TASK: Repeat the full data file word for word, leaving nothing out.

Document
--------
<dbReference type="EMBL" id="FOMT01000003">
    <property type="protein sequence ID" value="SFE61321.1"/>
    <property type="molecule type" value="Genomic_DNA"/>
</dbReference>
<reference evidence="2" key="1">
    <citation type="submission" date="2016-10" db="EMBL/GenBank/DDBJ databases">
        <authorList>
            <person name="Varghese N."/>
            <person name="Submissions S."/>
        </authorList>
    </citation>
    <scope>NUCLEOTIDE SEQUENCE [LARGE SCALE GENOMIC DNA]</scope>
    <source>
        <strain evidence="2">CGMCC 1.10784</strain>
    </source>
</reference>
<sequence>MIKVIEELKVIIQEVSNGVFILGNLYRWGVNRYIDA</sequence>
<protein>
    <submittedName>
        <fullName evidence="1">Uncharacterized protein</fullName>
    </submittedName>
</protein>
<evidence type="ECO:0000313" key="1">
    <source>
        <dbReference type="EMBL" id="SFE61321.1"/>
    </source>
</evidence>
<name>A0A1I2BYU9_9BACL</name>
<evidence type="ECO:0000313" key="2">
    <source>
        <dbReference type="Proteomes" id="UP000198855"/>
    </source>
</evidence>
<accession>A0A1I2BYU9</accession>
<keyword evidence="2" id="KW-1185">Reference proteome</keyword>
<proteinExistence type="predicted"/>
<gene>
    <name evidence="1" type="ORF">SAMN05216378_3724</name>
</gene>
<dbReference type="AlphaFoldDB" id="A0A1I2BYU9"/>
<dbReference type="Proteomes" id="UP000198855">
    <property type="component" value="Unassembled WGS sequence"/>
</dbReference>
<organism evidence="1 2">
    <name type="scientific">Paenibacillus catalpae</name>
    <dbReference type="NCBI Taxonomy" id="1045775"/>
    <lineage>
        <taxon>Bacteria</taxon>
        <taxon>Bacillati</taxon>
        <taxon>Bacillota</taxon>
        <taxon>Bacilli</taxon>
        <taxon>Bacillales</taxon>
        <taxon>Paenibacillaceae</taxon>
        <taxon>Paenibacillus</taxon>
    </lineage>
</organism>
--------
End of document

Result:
<dbReference type="EMBL" id="FOMT01000003">
    <property type="protein sequence ID" value="SFE61321.1"/>
    <property type="molecule type" value="Genomic_DNA"/>
</dbReference>
<reference evidence="2" key="1">
    <citation type="submission" date="2016-10" db="EMBL/GenBank/DDBJ databases">
        <authorList>
            <person name="Varghese N."/>
            <person name="Submissions S."/>
        </authorList>
    </citation>
    <scope>NUCLEOTIDE SEQUENCE [LARGE SCALE GENOMIC DNA]</scope>
    <source>
        <strain evidence="2">CGMCC 1.10784</strain>
    </source>
</reference>
<sequence>MIKVIEELKVIIQEVSNGVFILGNLYRWGVNRYIDA</sequence>
<protein>
    <submittedName>
        <fullName evidence="1">Uncharacterized protein</fullName>
    </submittedName>
</protein>
<evidence type="ECO:0000313" key="1">
    <source>
        <dbReference type="EMBL" id="SFE61321.1"/>
    </source>
</evidence>
<name>A0A1I2BYU9_9BACL</name>
<evidence type="ECO:0000313" key="2">
    <source>
        <dbReference type="Proteomes" id="UP000198855"/>
    </source>
</evidence>
<accession>A0A1I2BYU9</accession>
<keyword evidence="2" id="KW-1185">Reference proteome</keyword>
<proteinExistence type="predicted"/>
<gene>
    <name evidence="1" type="ORF">SAMN05216378_3724</name>
</gene>
<dbReference type="AlphaFoldDB" id="A0A1I2BYU9"/>
<dbReference type="Proteomes" id="UP000198855">
    <property type="component" value="Unassembled WGS sequence"/>
</dbReference>
<organism evidence="1 2">
    <name type="scientific">Paenibacillus catalpae</name>
    <dbReference type="NCBI Taxonomy" id="1045775"/>
    <lineage>
        <taxon>Bacteria</taxon>
        <taxon>Bacillati</taxon>
        <taxon>Bacillota</taxon>
        <taxon>Bacilli</taxon>
        <taxon>Bacillales</taxon>
        <taxon>Paenibacillaceae</taxon>
        <taxon>Paenibacillus</taxon>
    </lineage>
</organism>